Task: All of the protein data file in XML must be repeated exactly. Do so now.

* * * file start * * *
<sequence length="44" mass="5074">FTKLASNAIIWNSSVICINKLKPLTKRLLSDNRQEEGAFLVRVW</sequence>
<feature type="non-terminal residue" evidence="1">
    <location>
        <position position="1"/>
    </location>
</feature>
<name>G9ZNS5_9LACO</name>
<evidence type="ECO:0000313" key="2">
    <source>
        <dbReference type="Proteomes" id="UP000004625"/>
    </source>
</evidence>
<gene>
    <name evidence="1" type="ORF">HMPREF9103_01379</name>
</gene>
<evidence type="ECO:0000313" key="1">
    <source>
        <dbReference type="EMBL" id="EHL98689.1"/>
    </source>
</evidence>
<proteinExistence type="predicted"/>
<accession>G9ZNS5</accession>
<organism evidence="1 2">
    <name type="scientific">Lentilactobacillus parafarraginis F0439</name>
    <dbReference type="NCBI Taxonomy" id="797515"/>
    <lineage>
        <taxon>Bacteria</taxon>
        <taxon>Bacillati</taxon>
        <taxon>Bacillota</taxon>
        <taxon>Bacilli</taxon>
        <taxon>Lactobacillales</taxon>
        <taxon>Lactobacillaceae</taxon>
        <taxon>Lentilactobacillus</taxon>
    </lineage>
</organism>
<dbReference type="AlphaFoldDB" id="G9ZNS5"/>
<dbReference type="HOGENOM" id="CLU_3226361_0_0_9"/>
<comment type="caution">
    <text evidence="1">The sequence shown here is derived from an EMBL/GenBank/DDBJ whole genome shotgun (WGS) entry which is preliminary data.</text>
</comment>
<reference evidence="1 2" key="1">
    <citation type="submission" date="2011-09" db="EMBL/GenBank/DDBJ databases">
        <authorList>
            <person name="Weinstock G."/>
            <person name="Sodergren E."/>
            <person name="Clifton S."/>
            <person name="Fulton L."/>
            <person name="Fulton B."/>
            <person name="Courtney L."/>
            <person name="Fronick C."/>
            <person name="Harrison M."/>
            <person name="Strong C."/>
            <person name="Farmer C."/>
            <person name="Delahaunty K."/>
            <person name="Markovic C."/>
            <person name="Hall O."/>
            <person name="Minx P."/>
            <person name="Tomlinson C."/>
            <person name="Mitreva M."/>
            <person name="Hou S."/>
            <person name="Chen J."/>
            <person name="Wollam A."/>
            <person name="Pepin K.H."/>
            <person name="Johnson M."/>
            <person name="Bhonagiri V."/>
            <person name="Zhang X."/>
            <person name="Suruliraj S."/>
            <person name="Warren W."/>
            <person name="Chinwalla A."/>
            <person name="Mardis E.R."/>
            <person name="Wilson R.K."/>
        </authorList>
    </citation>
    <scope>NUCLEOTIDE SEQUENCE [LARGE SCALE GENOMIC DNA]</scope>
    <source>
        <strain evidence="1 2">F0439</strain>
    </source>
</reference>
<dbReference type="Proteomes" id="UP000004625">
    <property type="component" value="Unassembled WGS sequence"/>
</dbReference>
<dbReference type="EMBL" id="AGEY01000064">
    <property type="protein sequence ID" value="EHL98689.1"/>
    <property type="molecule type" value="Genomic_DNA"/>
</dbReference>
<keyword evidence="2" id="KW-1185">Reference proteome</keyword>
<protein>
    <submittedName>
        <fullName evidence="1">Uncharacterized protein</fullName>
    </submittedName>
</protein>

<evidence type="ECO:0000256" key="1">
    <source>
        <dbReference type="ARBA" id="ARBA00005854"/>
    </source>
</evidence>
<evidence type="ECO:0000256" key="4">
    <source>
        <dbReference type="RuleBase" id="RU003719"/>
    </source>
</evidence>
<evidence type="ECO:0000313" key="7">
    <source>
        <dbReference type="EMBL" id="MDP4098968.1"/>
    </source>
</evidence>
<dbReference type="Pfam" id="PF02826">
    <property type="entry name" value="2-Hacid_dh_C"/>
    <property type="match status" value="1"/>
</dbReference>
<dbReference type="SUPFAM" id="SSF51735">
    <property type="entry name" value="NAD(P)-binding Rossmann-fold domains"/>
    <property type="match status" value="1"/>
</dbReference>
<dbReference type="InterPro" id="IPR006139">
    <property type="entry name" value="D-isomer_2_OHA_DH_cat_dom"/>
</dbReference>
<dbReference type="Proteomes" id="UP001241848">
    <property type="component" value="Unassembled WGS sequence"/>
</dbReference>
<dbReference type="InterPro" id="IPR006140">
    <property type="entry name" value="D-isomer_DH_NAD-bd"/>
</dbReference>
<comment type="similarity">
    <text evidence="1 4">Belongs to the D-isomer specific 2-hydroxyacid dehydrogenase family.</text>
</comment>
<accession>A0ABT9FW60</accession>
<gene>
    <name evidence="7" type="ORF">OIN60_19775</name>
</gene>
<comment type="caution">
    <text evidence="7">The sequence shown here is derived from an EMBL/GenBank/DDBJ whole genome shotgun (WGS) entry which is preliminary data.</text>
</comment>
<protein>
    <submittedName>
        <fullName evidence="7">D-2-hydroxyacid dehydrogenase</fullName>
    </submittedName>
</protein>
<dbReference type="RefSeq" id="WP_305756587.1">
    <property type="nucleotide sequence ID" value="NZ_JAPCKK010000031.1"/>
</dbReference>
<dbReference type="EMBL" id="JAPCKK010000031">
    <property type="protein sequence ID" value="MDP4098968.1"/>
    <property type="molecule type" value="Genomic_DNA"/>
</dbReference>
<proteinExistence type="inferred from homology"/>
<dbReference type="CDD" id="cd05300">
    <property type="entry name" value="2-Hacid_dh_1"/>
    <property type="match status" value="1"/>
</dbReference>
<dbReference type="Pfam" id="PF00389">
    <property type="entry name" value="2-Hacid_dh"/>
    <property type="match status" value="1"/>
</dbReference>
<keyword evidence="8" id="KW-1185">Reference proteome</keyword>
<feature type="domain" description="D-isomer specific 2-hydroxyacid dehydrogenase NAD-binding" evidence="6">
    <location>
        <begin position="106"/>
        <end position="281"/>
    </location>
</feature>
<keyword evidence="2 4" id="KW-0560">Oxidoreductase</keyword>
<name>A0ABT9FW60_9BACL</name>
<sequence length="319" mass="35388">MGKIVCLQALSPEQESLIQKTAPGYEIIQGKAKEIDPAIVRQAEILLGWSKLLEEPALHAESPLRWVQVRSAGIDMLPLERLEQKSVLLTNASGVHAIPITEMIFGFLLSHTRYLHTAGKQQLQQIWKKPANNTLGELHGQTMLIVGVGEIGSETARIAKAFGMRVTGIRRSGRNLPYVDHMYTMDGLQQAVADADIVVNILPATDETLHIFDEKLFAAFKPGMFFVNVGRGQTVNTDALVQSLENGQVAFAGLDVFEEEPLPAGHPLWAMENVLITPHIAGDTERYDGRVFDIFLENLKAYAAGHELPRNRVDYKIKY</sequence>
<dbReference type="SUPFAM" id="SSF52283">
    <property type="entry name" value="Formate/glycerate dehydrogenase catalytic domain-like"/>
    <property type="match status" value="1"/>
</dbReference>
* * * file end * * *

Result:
<sequence length="44" mass="5074">FTKLASNAIIWNSSVICINKLKPLTKRLLSDNRQEEGAFLVRVW</sequence>
<feature type="non-terminal residue" evidence="1">
    <location>
        <position position="1"/>
    </location>
</feature>
<name>G9ZNS5_9LACO</name>
<evidence type="ECO:0000313" key="2">
    <source>
        <dbReference type="Proteomes" id="UP000004625"/>
    </source>
</evidence>
<gene>
    <name evidence="1" type="ORF">HMPREF9103_01379</name>
</gene>
<evidence type="ECO:0000313" key="1">
    <source>
        <dbReference type="EMBL" id="EHL98689.1"/>
    </source>
</evidence>
<proteinExistence type="predicted"/>
<accession>G9ZNS5</accession>
<organism evidence="1 2">
    <name type="scientific">Lentilactobacillus parafarraginis F0439</name>
    <dbReference type="NCBI Taxonomy" id="797515"/>
    <lineage>
        <taxon>Bacteria</taxon>
        <taxon>Bacillati</taxon>
        <taxon>Bacillota</taxon>
        <taxon>Bacilli</taxon>
        <taxon>Lactobacillales</taxon>
        <taxon>Lactobacillaceae</taxon>
        <taxon>Lentilactobacillus</taxon>
    </lineage>
</organism>
<dbReference type="AlphaFoldDB" id="G9ZNS5"/>
<dbReference type="HOGENOM" id="CLU_3226361_0_0_9"/>
<comment type="caution">
    <text evidence="1">The sequence shown here is derived from an EMBL/GenBank/DDBJ whole genome shotgun (WGS) entry which is preliminary data.</text>
</comment>
<reference evidence="1 2" key="1">
    <citation type="submission" date="2011-09" db="EMBL/GenBank/DDBJ databases">
        <authorList>
            <person name="Weinstock G."/>
            <person name="Sodergren E."/>
            <person name="Clifton S."/>
            <person name="Fulton L."/>
            <person name="Fulton B."/>
            <person name="Courtney L."/>
            <person name="Fronick C."/>
            <person name="Harrison M."/>
            <person name="Strong C."/>
            <person name="Farmer C."/>
            <person name="Delahaunty K."/>
            <person name="Markovic C."/>
            <person name="Hall O."/>
            <person name="Minx P."/>
            <person name="Tomlinson C."/>
            <person name="Mitreva M."/>
            <person name="Hou S."/>
            <person name="Chen J."/>
            <person name="Wollam A."/>
            <person name="Pepin K.H."/>
            <person name="Johnson M."/>
            <person name="Bhonagiri V."/>
            <person name="Zhang X."/>
            <person name="Suruliraj S."/>
            <person name="Warren W."/>
            <person name="Chinwalla A."/>
            <person name="Mardis E.R."/>
            <person name="Wilson R.K."/>
        </authorList>
    </citation>
    <scope>NUCLEOTIDE SEQUENCE [LARGE SCALE GENOMIC DNA]</scope>
    <source>
        <strain evidence="1 2">F0439</strain>
    </source>
</reference>
<dbReference type="Proteomes" id="UP000004625">
    <property type="component" value="Unassembled WGS sequence"/>
</dbReference>
<dbReference type="EMBL" id="AGEY01000064">
    <property type="protein sequence ID" value="EHL98689.1"/>
    <property type="molecule type" value="Genomic_DNA"/>
</dbReference>
<keyword evidence="2" id="KW-1185">Reference proteome</keyword>
<protein>
    <submittedName>
        <fullName evidence="1">Uncharacterized protein</fullName>
    </submittedName>
</protein>

<evidence type="ECO:0000256" key="1">
    <source>
        <dbReference type="ARBA" id="ARBA00005854"/>
    </source>
</evidence>
<evidence type="ECO:0000256" key="4">
    <source>
        <dbReference type="RuleBase" id="RU003719"/>
    </source>
</evidence>
<evidence type="ECO:0000313" key="7">
    <source>
        <dbReference type="EMBL" id="MDP4098968.1"/>
    </source>
</evidence>
<dbReference type="Pfam" id="PF02826">
    <property type="entry name" value="2-Hacid_dh_C"/>
    <property type="match status" value="1"/>
</dbReference>
<dbReference type="SUPFAM" id="SSF51735">
    <property type="entry name" value="NAD(P)-binding Rossmann-fold domains"/>
    <property type="match status" value="1"/>
</dbReference>
<dbReference type="InterPro" id="IPR006139">
    <property type="entry name" value="D-isomer_2_OHA_DH_cat_dom"/>
</dbReference>
<dbReference type="Proteomes" id="UP001241848">
    <property type="component" value="Unassembled WGS sequence"/>
</dbReference>
<dbReference type="InterPro" id="IPR006140">
    <property type="entry name" value="D-isomer_DH_NAD-bd"/>
</dbReference>
<comment type="similarity">
    <text evidence="1 4">Belongs to the D-isomer specific 2-hydroxyacid dehydrogenase family.</text>
</comment>
<accession>A0ABT9FW60</accession>
<gene>
    <name evidence="7" type="ORF">OIN60_19775</name>
</gene>
<comment type="caution">
    <text evidence="7">The sequence shown here is derived from an EMBL/GenBank/DDBJ whole genome shotgun (WGS) entry which is preliminary data.</text>
</comment>
<protein>
    <submittedName>
        <fullName evidence="7">D-2-hydroxyacid dehydrogenase</fullName>
    </submittedName>
</protein>
<dbReference type="RefSeq" id="WP_305756587.1">
    <property type="nucleotide sequence ID" value="NZ_JAPCKK010000031.1"/>
</dbReference>
<dbReference type="EMBL" id="JAPCKK010000031">
    <property type="protein sequence ID" value="MDP4098968.1"/>
    <property type="molecule type" value="Genomic_DNA"/>
</dbReference>
<proteinExistence type="inferred from homology"/>
<dbReference type="CDD" id="cd05300">
    <property type="entry name" value="2-Hacid_dh_1"/>
    <property type="match status" value="1"/>
</dbReference>
<dbReference type="Pfam" id="PF00389">
    <property type="entry name" value="2-Hacid_dh"/>
    <property type="match status" value="1"/>
</dbReference>
<keyword evidence="8" id="KW-1185">Reference proteome</keyword>
<feature type="domain" description="D-isomer specific 2-hydroxyacid dehydrogenase NAD-binding" evidence="6">
    <location>
        <begin position="106"/>
        <end position="281"/>
    </location>
</feature>
<keyword evidence="2 4" id="KW-0560">Oxidoreductase</keyword>
<name>A0ABT9FW60_9BACL</name>
<sequence length="319" mass="35388">MGKIVCLQALSPEQESLIQKTAPGYEIIQGKAKEIDPAIVRQAEILLGWSKLLEEPALHAESPLRWVQVRSAGIDMLPLERLEQKSVLLTNASGVHAIPITEMIFGFLLSHTRYLHTAGKQQLQQIWKKPANNTLGELHGQTMLIVGVGEIGSETARIAKAFGMRVTGIRRSGRNLPYVDHMYTMDGLQQAVADADIVVNILPATDETLHIFDEKLFAAFKPGMFFVNVGRGQTVNTDALVQSLENGQVAFAGLDVFEEEPLPAGHPLWAMENVLITPHIAGDTERYDGRVFDIFLENLKAYAAGHELPRNRVDYKIKY</sequence>
<dbReference type="SUPFAM" id="SSF52283">
    <property type="entry name" value="Formate/glycerate dehydrogenase catalytic domain-like"/>
    <property type="match status" value="1"/>
</dbReference>